The Indian government appealed for calm yesterday after at least 32 Muslims were shot dead in the northeastern state of Assam in attacks targeting women and children and blamed on tribal separatists.
As more than 5,000 soldiers and police patrolled the restive tea-growing region, Home Minister Sushilkumar Shinde said the killings appeared aimed at provoking a "full fledged" communal conflict.
Police blame indigenous Bodo tribesmen for the violence on Thursday and Friday nights in the region, where Muslims have long been accused of grabbing land after migrating from across the Bangladesh border.
"The objective of this (separatist) group seems to be aimed at starting a full fledged communal conflagration," Shinde said in a statement, adding the violence was targeted at women and children.
"The public leaders of both Bodo and (the) minority community must see to it that things do not deteriorate," the minister said, urging the region to maintain "peace and calm".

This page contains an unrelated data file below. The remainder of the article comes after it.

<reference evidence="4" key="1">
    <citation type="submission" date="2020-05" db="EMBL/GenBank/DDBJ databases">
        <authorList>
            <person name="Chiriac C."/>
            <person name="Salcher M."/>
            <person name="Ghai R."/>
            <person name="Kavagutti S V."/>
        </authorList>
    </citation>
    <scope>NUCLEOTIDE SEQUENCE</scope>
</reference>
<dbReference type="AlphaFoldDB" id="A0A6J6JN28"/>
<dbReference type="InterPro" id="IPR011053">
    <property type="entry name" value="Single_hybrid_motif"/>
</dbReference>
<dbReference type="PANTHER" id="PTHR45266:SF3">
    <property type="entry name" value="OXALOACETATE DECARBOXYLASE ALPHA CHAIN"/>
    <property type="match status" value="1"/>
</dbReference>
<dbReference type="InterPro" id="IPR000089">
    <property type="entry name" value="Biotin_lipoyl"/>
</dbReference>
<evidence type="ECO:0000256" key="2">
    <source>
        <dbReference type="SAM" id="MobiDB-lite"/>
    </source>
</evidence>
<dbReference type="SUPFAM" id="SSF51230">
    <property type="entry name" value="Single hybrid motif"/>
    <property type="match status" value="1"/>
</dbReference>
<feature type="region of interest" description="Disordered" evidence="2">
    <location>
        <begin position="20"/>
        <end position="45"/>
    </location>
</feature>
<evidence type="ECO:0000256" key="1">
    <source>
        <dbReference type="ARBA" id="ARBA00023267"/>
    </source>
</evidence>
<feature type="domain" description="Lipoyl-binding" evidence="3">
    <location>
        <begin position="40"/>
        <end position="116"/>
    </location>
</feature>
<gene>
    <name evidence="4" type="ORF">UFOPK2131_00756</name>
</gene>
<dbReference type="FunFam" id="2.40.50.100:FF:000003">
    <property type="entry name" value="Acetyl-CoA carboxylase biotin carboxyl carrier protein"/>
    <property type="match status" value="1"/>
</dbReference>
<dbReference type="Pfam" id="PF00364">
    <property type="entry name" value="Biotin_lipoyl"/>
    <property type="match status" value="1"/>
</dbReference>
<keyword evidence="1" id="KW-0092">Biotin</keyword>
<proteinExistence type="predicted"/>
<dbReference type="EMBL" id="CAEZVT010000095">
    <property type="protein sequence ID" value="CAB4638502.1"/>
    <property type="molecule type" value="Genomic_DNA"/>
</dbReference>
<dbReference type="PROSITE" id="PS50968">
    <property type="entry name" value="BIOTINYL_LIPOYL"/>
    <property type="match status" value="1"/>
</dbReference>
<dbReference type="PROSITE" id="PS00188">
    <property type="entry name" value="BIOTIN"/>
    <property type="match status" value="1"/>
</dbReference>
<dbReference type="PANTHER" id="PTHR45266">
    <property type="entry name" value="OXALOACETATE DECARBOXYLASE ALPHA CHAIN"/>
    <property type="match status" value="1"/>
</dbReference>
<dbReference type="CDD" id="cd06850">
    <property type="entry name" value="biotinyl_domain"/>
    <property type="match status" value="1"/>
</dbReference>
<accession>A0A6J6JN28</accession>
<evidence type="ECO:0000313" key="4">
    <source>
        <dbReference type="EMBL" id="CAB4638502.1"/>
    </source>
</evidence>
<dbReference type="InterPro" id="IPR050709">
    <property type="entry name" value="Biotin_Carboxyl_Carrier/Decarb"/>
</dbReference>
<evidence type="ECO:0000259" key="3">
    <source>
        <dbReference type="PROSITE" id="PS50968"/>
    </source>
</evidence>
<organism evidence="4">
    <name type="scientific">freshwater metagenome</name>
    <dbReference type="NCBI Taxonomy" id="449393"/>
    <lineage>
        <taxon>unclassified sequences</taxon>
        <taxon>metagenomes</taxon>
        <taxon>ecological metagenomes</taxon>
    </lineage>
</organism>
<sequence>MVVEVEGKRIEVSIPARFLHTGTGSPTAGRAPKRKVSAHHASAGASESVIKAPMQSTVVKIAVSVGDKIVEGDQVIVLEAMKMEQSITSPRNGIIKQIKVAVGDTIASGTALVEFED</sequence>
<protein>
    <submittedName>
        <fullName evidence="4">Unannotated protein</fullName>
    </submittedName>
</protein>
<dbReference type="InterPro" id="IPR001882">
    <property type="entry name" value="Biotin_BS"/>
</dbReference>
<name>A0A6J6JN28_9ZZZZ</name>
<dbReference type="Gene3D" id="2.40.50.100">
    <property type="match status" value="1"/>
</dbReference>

The violence comes during the final stretch of the country's mammoth general election, which has seen religious and ethnic tensions flare and deadly attacks staged elsewhere in the country including by Maoist rebels.
Thousands of families have fled their homes since masked gunmen went on the rampage in Baksa and neighbouring Kokrajhar district, shooting Muslims dead including children as young as 18 months as they slept.
Shinde put the death toll at 32. But a senior police official said two more bodies were discovered yesterday while a teenager died of her injuries overnight Saturday, taking the number killed to 35.